Chinese Stealth Fighter Jets Are Now Combat Ready

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Joe Burtzlaff

This past week, China announced that its new stealth fighter jet is now combat ready, a major step forward for the Chinese military. A post on the website of the People’s Liberation Army (PLA) said that the J-20, a fourth-generation stealth fighter, has been commissioned into China’s air force and is ready for combat operations. For China this is a huge victory in their effort to catch up to the U.S. in terms of military technology capabilities. The J-20, which can conduct both ground attack and air-to-air missions, is seen as a response to the F-35 Lightning, America’s new multi-role stealth fighter jet.

In a statement to Chinese state media, Shen Jinke, spokesman for the Chinese Army said, “The stealth jets will improve the air force’s comprehensive fighting ability and enable it to better safeguard China’s sovereignty, security and territorial integrity,” and Chinese military expert Song Zongping said that the J-20 will, “engage with rivals in the future who dare to provoke China in the air.┬áIn the past, only the U.S. and its allies like Japan were capable of arming stealth fighter jets. But now, their monopoly in this region has been broken by China’s J-20.” China hopes to alter the balance of air power in the Asia-Pacific Region with the J-20.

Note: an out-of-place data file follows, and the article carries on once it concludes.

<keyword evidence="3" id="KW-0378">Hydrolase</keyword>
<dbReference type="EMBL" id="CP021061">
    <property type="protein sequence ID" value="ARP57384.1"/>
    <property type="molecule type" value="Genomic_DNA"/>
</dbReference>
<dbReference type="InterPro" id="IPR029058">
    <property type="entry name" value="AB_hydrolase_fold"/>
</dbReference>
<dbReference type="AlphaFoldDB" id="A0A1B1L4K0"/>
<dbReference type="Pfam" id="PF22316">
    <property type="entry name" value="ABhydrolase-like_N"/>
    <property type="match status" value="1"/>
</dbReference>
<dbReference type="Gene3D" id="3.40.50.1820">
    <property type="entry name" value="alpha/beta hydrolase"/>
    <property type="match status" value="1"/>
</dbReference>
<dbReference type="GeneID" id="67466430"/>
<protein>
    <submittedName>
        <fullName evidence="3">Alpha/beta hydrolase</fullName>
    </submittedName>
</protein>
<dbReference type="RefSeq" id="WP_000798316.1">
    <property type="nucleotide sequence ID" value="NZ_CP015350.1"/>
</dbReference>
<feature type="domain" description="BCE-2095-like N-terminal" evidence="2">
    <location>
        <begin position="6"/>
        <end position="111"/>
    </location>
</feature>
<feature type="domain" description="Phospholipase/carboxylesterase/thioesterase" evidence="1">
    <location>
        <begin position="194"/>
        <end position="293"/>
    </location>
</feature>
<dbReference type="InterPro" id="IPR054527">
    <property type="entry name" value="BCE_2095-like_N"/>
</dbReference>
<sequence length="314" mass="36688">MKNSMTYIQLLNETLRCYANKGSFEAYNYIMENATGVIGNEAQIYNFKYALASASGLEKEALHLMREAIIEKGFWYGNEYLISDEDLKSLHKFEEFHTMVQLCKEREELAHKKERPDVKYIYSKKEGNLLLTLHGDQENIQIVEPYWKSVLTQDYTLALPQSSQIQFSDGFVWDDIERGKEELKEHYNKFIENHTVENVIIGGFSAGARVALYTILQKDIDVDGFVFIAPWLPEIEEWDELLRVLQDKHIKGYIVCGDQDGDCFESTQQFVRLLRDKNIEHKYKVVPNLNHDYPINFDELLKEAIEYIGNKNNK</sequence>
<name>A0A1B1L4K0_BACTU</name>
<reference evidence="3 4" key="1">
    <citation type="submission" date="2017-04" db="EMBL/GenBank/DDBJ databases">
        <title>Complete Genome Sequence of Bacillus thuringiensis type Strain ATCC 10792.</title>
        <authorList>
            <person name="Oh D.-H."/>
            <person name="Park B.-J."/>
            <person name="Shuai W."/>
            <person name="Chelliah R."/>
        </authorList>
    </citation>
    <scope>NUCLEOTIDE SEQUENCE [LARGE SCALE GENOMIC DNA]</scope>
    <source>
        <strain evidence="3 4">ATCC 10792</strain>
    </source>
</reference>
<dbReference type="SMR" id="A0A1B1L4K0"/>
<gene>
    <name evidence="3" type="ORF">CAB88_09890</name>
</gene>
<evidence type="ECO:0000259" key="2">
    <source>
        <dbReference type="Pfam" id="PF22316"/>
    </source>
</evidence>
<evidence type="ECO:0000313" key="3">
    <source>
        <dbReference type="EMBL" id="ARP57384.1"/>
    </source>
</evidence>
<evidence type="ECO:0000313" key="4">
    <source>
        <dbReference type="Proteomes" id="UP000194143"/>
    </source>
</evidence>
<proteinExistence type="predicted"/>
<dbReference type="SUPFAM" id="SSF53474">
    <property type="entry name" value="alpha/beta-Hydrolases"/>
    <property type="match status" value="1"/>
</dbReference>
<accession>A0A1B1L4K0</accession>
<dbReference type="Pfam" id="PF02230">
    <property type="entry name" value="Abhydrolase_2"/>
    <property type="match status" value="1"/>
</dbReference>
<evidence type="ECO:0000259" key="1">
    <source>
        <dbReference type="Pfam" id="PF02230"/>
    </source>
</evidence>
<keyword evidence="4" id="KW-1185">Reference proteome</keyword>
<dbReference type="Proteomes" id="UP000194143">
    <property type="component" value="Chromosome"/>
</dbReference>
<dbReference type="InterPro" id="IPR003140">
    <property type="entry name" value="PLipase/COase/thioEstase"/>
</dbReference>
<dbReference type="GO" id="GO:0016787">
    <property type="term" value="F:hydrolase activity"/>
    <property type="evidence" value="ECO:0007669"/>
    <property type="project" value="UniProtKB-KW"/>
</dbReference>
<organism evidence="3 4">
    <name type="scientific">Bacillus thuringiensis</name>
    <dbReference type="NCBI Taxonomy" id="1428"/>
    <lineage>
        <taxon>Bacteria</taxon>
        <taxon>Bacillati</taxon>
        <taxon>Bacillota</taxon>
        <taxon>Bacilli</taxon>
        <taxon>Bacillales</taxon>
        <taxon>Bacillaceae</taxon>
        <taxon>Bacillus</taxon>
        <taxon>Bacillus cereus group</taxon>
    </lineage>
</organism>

The development and completion of the J-20 is a big victory for China, but experts say that the U.S. still has a sizable advantage in air power in the region. In 2016, U.S. Air Force Chief of Staff Gen. David Goldfein said, “When I hear about F-35 vs. J-20, it’s almost an irrelevant comparison.” Last month, Japan’s air force received their first 10 F-35s, and will be receiving more aircraft in the coming months and years. In January of 2017, the U.S. deployed their own F-35s to Japan to be a key part of defense efforts in the region.

While China certainly isn’t looking for a war at the moment, their commissioning of the J-20 is sure to be seen asa threat to region stability by the U.S. and its allies. The commissioning of the J-20 also underscores the growing tensions surrounding the Korean Peninsula. However, the U.S. still maintains air superiority in the region, which is critical to the security of America’s allies.